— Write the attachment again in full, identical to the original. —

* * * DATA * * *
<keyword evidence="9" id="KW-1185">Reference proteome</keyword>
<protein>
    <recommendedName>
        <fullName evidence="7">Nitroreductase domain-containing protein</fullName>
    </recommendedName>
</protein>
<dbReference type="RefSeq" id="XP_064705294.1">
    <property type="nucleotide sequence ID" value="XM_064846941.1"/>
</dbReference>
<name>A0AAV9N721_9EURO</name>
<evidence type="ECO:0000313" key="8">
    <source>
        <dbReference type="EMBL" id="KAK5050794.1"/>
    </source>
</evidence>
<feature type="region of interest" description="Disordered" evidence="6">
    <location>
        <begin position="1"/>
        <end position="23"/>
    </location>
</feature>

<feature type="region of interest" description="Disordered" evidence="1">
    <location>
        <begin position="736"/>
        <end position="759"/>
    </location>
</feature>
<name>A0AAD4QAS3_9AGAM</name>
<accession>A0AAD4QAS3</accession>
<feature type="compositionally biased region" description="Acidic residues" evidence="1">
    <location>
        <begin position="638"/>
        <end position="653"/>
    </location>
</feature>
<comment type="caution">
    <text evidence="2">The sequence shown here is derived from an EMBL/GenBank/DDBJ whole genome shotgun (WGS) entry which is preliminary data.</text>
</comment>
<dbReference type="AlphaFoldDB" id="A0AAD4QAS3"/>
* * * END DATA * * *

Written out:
<keyword evidence="9" id="KW-1185">Reference proteome</keyword>
<protein>
    <recommendedName>
        <fullName evidence="7">Nitroreductase domain-containing protein</fullName>
    </recommendedName>
</protein>
<dbReference type="RefSeq" id="XP_064705294.1">
    <property type="nucleotide sequence ID" value="XM_064846941.1"/>
</dbReference>
<name>A0AAV9N721_9EURO</name>
<evidence type="ECO:0000313" key="8">
    <source>
        <dbReference type="EMBL" id="KAK5050794.1"/>
    </source>
</evidence>
<feature type="region of interest" description="Disordered" evidence="6">
    <location>
        <begin position="1"/>
        <end position="23"/>
    </location>
</feature>

<feature type="region of interest" description="Disordered" evidence="1">
    <location>
        <begin position="736"/>
        <end position="759"/>
    </location>
</feature>
<name>A0AAD4QAS3_9AGAM</name>
<accession>A0AAD4QAS3</accession>
<feature type="compositionally biased region" description="Acidic residues" evidence="1">
    <location>
        <begin position="638"/>
        <end position="653"/>
    </location>
</feature>
<comment type="caution">
    <text evidence="2">The sequence shown here is derived from an EMBL/GenBank/DDBJ whole genome shotgun (WGS) entry which is preliminary data.</text>
</comment>
<dbReference type="AlphaFoldDB" id="A0AAD4QAS3"/>